Peter Robinson has asked a question that is on everyone’s mind. Should the FBI be required to release the Huma Abedin/Anthony Weiner emails? The answer to that question is no.
There are at least two serious difficulties. The first is that out of the cache of over 650,000 emails, only some fraction of them is relevant. The ones that are unrelated to the Hillary Clinton server are obviously out of bounds. But the more difficult issue is that the FBI cannot release those emails that are classified without creating some serious national security complications.
The same is true, moreover, for Hillary Clinton and Huma Abedin, assuming that they still have these emails in their possession. They could surely release them if they contained no classified information. But they surely cannot release these emails if they do contain classified information.
But by the same token, they cannot say that they refuse to release them because they contain classified information: that admission would be evidence enough that they illegally shared information, which would be grounds for the prosecution of both women. Abedin should not have had access those emails and Clinton should not have shared them with her, unless Abedin had the requisite security clearance, which it seems she did not. Indeed, right now Clinton could well be caught in a lie if the number of emails found on the Abedin/Weiner computer exceeds the pitifully small number of emails that Clinton acknowledges she sent over her private server.
At this point, the Clinton campaign has only one alternative, which is to excoriate James Comey for sending a notice to Congress that he was reopening the Clinton investigation based on new information. But what were the alternatives? Surely he could not just release that information if it contained classified documents. But could he have conducted the investigation in secret until the matter was resolved? Yes, but what would be the reaction if the investigation was made public only after Clinton wins the election, at which point some irate voters at least will be miffed that they were not given that information before hand?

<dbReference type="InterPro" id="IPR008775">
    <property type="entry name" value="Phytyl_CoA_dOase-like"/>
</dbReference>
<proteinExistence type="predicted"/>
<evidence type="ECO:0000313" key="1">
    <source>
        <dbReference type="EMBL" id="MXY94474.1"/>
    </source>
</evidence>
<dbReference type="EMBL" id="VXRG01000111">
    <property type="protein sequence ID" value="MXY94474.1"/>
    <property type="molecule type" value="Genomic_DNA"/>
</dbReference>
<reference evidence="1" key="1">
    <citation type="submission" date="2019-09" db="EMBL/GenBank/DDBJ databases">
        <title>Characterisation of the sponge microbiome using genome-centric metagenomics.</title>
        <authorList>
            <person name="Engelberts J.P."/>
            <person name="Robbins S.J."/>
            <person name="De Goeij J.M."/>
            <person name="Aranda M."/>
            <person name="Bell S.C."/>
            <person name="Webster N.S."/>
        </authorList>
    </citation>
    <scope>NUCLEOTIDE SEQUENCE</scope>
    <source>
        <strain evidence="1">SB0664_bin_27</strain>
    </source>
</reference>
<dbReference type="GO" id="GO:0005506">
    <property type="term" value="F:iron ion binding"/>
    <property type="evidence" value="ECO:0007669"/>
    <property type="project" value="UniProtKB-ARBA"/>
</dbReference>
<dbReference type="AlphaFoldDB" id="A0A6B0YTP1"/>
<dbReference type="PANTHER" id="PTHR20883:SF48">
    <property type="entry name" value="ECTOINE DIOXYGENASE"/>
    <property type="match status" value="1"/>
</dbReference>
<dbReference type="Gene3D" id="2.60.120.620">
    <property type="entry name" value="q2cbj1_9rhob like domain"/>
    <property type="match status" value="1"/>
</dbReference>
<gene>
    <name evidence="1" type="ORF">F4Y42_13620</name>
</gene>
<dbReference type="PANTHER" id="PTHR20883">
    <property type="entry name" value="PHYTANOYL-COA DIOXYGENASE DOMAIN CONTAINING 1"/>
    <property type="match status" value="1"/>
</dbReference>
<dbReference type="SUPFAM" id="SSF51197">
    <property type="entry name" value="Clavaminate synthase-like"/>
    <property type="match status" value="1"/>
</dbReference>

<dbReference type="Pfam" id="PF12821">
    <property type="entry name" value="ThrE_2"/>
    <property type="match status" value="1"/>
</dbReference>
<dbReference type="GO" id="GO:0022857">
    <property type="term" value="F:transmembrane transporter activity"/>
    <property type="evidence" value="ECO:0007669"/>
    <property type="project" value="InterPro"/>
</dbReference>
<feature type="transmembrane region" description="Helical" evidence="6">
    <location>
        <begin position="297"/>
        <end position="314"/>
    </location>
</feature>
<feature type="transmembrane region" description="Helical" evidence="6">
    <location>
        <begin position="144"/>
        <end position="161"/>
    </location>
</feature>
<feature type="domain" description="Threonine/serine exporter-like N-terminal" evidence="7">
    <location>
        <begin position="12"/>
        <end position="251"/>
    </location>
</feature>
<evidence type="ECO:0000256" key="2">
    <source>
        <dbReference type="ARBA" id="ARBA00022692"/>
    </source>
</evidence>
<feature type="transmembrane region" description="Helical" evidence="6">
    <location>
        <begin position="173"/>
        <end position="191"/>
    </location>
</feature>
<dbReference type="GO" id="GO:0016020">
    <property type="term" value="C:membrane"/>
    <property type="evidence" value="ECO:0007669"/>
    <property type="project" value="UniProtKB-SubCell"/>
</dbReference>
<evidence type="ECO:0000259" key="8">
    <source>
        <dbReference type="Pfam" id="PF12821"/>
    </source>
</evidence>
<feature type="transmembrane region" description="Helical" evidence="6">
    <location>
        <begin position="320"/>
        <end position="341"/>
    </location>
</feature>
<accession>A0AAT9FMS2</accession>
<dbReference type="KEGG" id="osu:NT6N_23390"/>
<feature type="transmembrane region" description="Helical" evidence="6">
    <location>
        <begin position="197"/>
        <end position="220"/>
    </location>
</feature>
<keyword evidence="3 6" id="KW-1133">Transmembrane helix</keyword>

Worse still, and this could easily happen, the President-elect will come to office while saddled with a major ongoing criminal investigation. In addition, if Comey does not release this information, it could come out anyhow, for someone could leak the fact of the new investigation, putting Comey in the uncomfortable position of explaining why he concealed it in the first place.
Another alternative is to kill the investigation altogether, which apparently is what people in the Justice Department have urged. But this only points out yet another difficulty in public administration. It is very difficult to play catch-up. It does take much knowledge to realize that Comey had engaged in a major whitewash of Clinton when he recommended against prosecution in his July 5, 2016 message, which offered, to say the least, an utterly unconvincing explanation for shutting down the entire investigation. Indeed, the difficulty goes back further, for the question is why did Comey slow-walk the entire investigation when he had sufficient evidence to go forward as early as March 2015 to recommend charges be filed against her?
Nor is there any reason to think the surprises will stop coming either before or after the investigation. In all likelihood, there are many foreign governments and perhaps many private parties who were able to gain access to the Clinton homebrew server. Any one of them at any time could dump more information that will be impossible to ignore. No one knows what that information will be, but it is certain to embarrass both Clinton and the United States, and perhaps compromise our allies as well.
The early evidence seems to be that the simple fact of the existence of unexplained emails on her private server is hurting her in the upcoming elections, as well it should. Even some one with her undeniable political skills may not be able to survive the maelstrom that is sure to envelop her in the days to come. Pity she will never withdraw.